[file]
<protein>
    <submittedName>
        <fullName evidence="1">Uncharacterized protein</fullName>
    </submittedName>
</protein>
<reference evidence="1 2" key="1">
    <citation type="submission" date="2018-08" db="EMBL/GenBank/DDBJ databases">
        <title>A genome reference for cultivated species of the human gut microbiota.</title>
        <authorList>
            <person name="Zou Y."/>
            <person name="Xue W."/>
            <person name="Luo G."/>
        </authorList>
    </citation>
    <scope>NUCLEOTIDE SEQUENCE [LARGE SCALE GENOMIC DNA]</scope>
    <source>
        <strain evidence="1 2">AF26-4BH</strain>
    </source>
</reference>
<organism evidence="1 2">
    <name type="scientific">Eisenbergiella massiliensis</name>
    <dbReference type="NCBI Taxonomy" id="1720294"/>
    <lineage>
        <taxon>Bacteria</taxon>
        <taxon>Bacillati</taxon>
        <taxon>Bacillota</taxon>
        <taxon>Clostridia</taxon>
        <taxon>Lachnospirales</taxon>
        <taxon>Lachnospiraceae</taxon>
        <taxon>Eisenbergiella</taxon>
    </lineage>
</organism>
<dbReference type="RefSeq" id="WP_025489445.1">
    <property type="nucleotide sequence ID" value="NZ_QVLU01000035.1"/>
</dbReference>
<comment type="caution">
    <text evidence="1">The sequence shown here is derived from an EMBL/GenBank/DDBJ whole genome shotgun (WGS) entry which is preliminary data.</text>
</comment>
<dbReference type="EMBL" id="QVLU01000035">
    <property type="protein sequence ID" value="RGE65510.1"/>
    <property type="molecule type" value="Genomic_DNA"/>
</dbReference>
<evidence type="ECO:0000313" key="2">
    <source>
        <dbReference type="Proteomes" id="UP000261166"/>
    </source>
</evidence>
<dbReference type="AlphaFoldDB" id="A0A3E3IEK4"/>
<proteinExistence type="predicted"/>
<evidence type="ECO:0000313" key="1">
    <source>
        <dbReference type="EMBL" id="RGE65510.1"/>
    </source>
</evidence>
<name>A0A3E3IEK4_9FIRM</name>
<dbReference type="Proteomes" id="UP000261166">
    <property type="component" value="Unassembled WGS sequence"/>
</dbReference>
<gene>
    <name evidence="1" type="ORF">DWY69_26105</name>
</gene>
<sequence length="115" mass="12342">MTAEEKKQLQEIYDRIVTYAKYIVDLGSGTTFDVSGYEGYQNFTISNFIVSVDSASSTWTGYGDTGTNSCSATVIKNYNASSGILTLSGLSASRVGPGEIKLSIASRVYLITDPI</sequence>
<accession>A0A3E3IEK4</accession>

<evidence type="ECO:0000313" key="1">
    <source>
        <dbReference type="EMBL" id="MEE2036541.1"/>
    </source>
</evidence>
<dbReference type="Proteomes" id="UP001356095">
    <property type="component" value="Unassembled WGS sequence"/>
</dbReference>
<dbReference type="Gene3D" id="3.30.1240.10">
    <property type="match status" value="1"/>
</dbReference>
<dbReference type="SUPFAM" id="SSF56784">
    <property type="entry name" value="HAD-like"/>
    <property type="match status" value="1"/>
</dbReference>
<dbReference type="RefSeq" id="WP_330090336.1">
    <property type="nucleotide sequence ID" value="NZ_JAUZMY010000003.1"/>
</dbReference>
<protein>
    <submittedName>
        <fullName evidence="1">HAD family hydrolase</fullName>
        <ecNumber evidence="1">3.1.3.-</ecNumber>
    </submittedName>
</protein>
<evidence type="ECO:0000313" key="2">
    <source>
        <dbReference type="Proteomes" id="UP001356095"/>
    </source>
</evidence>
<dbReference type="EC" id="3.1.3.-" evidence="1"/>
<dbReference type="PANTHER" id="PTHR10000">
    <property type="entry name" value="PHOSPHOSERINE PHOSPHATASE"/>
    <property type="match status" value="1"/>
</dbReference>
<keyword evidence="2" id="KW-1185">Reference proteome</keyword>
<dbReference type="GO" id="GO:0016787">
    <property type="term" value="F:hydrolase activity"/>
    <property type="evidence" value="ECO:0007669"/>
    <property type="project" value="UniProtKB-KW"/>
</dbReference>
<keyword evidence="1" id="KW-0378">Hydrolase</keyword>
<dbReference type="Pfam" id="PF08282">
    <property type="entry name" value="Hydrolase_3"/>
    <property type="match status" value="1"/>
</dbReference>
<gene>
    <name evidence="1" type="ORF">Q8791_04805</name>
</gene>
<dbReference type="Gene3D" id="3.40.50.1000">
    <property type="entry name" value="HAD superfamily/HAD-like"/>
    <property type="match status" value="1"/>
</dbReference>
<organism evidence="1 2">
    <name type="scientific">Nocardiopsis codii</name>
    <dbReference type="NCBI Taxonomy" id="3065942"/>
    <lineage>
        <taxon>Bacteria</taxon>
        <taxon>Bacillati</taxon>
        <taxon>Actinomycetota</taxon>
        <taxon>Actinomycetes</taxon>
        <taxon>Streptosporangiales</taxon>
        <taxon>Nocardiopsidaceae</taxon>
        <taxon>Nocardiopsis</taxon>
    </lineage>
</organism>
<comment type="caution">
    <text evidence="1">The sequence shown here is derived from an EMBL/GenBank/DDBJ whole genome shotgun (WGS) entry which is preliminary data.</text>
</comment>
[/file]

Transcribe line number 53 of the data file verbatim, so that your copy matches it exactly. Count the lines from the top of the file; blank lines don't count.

    </source>